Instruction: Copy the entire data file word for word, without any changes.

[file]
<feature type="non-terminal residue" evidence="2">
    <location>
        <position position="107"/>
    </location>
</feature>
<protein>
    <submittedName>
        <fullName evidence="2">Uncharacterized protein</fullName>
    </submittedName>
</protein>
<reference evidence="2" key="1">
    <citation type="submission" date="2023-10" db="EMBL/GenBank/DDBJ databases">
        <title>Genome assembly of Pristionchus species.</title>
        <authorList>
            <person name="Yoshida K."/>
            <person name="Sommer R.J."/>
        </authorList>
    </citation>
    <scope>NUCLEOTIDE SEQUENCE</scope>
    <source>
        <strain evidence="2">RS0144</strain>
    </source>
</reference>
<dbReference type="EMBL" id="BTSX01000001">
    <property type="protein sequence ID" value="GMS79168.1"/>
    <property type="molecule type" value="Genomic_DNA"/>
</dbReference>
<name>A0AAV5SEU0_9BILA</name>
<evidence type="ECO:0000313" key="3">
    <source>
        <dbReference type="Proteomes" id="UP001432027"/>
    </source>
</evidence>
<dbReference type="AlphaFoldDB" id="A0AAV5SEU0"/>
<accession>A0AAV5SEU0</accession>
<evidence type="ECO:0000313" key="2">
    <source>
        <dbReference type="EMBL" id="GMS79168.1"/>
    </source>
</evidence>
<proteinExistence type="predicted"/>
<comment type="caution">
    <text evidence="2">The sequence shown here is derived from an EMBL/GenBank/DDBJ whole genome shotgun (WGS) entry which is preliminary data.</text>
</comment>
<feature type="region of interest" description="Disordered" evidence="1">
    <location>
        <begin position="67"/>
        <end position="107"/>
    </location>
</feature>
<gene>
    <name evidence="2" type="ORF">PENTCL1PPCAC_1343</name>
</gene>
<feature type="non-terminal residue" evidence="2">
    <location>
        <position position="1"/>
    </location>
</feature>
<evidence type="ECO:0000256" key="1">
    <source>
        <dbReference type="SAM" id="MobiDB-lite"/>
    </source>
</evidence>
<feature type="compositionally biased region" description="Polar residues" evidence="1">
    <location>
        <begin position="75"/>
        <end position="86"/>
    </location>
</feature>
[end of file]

<feature type="non-terminal residue" evidence="2">
    <location>
        <position position="107"/>
    </location>
</feature>
<protein>
    <submittedName>
        <fullName evidence="2">Uncharacterized protein</fullName>
    </submittedName>
</protein>
<reference evidence="2" key="1">
    <citation type="submission" date="2023-10" db="EMBL/GenBank/DDBJ databases">
        <title>Genome assembly of Pristionchus species.</title>
        <authorList>
            <person name="Yoshida K."/>
            <person name="Sommer R.J."/>
        </authorList>
    </citation>
    <scope>NUCLEOTIDE SEQUENCE</scope>
    <source>
        <strain evidence="2">RS0144</strain>
    </source>
</reference>
<dbReference type="EMBL" id="BTSX01000001">
    <property type="protein sequence ID" value="GMS79168.1"/>
    <property type="molecule type" value="Genomic_DNA"/>
</dbReference>
<name>A0AAV5SEU0_9BILA</name>
<evidence type="ECO:0000313" key="3">
    <source>
        <dbReference type="Proteomes" id="UP001432027"/>
    </source>
</evidence>
<dbReference type="AlphaFoldDB" id="A0AAV5SEU0"/>
<accession>A0AAV5SEU0</accession>
<evidence type="ECO:0000313" key="2">
    <source>
        <dbReference type="EMBL" id="GMS79168.1"/>
    </source>
</evidence>
<proteinExistence type="predicted"/>
<comment type="caution">
    <text evidence="2">The sequence shown here is derived from an EMBL/GenBank/DDBJ whole genome shotgun (WGS) entry which is preliminary data.</text>
</comment>
<feature type="region of interest" description="Disordered" evidence="1">
    <location>
        <begin position="67"/>
        <end position="107"/>
    </location>
</feature>
<gene>
    <name evidence="2" type="ORF">PENTCL1PPCAC_1343</name>
</gene>
<feature type="non-terminal residue" evidence="2">
    <location>
        <position position="1"/>
    </location>
</feature>
<evidence type="ECO:0000256" key="1">
    <source>
        <dbReference type="SAM" id="MobiDB-lite"/>
    </source>
</evidence>
<feature type="compositionally biased region" description="Polar residues" evidence="1">
    <location>
        <begin position="75"/>
        <end position="86"/>
    </location>
</feature>